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Old Sep 18, 2013, 07:38 PM
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Australia, VIC, Melbourne
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Originally Posted by tracernz View Post
The birdcage(spinny thing) ones are pretty nasty. Outside of RC I've only seen that type of connector used for very low current stuff and even then it's rare.
They are fine for motor connections. They only have issues if connected and disconnected frequently (the spring loses its spring and contact forces drop). For occasional disconnection they work fine, not much good for batteries though.
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Old Sep 19, 2013, 03:41 AM
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How about these? Castle Creations 6.5mm 200Amp High Current Bullet Connectors
I bough some and they feel really sturdy and reliable.

But will they suffer from bad contact when connected and disconnected frequently over the years?
Anyone here with experience on these?
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Last edited by Honk; Sep 19, 2013 at 04:33 AM.
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Old Sep 20, 2013, 11:09 PM
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St. Louis
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Originally Posted by jackerbes View Post
But it is not as painful as trying to solder when you have not gotten the enamel (and much more modern and tougher coatings) off. I have not found any better way to do it than to scrape it off, polish it with emery clothe, and then flux it and tin it to see if you are getting perfect, 100% coverage and adhesion on tinning.

Jack
The fastest way to do it is to get an aspirin tablet (not a gel tablet).

Place the tablet on the bench, put the wire with the enamel on the tablet and press the iron down on the wire. Lots of smoke will be generated, so be careful.

Your wire is now 100% enamel free and ready for solder.

This works incredibly well on very fine wires that would be damaged by scraping.

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Old Sep 21, 2013, 07:13 AM
Jack
USA, ME, Ellsworth
Joined May 2008
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I tried that and it did not work at all. And it was real aspirin. I've also tried dissolving it with battery acid and using various paint removers too. I am a scraper for life I guess.

When you see magnet wire advertised as "solderable" that means that there is an industrial or production line process, usually involving other chemicals and machines, that can let you use immersion soldering in an industrial process. It does not mean that the hear from a soldering iron will be enough to remove coatings and give you a clean solder joint.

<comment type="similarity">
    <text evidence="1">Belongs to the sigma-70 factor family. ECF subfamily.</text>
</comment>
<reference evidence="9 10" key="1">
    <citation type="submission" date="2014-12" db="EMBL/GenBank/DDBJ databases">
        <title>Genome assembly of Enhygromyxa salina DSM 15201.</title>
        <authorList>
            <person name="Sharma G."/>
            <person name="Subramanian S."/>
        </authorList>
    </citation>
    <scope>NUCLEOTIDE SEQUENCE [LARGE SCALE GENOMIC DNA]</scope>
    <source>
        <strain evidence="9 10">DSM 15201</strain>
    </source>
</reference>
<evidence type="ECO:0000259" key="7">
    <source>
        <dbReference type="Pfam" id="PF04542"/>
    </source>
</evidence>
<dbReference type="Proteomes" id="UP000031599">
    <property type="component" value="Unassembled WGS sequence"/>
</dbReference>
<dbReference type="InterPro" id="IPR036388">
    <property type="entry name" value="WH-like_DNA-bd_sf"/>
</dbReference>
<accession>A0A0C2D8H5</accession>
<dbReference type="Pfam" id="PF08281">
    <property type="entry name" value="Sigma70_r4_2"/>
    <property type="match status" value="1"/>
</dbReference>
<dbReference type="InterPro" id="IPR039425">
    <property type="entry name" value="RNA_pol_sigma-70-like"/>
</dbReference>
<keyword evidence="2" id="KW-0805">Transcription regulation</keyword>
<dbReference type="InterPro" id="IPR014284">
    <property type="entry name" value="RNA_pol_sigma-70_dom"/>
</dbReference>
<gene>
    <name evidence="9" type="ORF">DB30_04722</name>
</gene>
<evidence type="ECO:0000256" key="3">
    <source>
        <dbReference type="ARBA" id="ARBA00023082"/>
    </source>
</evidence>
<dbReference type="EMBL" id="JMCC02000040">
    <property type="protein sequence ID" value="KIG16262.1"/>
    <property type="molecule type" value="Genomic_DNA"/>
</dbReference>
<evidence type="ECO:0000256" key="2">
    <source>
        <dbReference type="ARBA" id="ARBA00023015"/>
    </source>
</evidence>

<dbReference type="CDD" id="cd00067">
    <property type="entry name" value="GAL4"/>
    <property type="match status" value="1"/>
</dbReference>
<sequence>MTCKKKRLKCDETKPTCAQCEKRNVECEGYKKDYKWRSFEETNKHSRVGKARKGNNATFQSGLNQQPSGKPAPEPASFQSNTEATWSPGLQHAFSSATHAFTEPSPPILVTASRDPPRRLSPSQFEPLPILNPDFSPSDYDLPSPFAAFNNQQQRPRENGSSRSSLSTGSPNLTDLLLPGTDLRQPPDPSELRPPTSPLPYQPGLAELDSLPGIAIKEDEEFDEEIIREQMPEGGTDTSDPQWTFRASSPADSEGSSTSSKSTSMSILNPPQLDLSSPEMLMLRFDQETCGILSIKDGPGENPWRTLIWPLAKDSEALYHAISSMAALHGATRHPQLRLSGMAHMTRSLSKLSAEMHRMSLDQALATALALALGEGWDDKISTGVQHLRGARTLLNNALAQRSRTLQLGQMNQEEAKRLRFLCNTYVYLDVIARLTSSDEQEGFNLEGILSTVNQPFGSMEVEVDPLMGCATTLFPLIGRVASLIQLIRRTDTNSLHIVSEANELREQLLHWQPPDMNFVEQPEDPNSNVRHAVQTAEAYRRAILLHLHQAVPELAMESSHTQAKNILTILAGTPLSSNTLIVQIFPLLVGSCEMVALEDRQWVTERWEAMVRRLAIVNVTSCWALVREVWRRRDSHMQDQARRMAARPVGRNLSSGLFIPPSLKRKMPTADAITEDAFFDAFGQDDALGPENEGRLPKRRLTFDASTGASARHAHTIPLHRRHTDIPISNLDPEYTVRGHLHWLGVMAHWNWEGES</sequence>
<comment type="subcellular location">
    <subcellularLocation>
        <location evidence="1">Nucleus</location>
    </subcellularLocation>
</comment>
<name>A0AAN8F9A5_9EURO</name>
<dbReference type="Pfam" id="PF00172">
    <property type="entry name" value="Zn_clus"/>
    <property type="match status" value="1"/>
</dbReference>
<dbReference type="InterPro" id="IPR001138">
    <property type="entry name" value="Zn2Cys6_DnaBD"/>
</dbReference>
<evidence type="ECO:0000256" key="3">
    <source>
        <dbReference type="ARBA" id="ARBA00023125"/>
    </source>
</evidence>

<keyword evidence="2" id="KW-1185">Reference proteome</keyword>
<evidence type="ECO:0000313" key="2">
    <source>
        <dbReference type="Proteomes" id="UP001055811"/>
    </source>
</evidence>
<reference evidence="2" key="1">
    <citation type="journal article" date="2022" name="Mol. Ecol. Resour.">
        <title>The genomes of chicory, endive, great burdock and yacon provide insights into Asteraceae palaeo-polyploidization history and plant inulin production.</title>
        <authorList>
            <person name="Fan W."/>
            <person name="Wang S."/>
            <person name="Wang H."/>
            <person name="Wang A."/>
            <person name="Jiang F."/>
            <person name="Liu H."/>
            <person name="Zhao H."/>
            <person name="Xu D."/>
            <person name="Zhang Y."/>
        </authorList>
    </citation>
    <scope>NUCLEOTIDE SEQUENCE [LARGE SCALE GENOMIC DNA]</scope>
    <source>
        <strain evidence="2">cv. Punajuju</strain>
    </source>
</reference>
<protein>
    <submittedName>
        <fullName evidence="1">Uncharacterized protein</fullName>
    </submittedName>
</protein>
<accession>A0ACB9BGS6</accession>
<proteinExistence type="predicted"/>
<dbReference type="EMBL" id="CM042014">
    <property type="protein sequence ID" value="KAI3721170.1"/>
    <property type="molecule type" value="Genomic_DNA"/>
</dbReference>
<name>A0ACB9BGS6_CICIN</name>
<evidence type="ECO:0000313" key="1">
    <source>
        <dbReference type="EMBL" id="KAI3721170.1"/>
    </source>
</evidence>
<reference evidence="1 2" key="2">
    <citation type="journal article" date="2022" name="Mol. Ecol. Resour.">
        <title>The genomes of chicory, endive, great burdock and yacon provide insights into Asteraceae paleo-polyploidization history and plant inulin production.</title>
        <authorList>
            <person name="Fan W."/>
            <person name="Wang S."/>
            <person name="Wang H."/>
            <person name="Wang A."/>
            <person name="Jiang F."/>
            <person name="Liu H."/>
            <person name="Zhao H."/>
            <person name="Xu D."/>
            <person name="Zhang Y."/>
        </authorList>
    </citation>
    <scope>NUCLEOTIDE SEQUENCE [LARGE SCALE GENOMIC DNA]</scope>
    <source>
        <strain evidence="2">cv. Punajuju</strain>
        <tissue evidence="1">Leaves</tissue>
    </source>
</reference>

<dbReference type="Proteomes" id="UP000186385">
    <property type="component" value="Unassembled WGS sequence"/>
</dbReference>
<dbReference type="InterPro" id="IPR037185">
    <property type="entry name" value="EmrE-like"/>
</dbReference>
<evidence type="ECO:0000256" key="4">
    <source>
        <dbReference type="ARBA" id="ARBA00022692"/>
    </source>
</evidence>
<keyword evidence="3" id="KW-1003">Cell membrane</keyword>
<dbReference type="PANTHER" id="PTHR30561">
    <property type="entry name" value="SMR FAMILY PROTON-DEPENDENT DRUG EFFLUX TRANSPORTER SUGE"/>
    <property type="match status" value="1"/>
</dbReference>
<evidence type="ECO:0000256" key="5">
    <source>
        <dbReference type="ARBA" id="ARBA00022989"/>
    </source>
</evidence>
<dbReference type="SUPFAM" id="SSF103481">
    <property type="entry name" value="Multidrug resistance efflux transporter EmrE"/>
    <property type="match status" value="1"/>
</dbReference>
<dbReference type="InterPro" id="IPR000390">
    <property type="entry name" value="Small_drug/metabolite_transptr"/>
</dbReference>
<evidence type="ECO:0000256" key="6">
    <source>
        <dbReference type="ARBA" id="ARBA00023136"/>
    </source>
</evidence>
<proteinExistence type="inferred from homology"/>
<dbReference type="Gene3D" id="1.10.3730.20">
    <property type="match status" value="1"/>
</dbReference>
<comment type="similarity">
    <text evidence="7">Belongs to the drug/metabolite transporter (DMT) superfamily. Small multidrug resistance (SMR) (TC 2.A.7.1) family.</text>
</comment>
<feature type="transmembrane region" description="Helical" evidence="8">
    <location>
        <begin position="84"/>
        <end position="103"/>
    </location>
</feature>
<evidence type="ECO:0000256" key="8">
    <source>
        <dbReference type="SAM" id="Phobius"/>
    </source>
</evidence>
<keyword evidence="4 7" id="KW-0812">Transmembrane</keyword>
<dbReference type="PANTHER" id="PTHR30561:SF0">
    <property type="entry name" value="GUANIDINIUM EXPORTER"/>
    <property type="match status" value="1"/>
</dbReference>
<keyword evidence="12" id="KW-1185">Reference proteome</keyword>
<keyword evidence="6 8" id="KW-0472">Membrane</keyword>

Jack
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Old Sep 21, 2013, 09:41 AM
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Originally Posted by jackerbes View Post
I tried that and it did not work at all. And it was real aspirin. I've also tried dissolving it with battery acid and using various paint removers too. I am a scraper for life I guess.

Jack
That's strange. I wonder if certain coatings are more resistant or if the overall thickness of the enamel and wire gauge might affect the outcome.
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Old Sep 21, 2013, 02:03 PM
Jack
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Originally Posted by godfrey View Post
That's strange. I wonder if certain coatings are more resistant or if the overall thickness of the enamel and wire gauge might affect the outcome.
The coatings are the ones described here: http://www.techfixx.com/

Modified polyurethane resin with a polyamide (nylon) overcoat

Base coat: modified polyester, Overcoat: modified amide imide

Modified polyurethane resin with a polyamide (nylon) overcoat

The aspirin might work on something but it does not work on those coatings. That is good wire, maybe that is the difference. If I used the junk wire from Radio Shack maybe the aspirin would work.

Jack
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Old Sep 21, 2013, 09:19 PM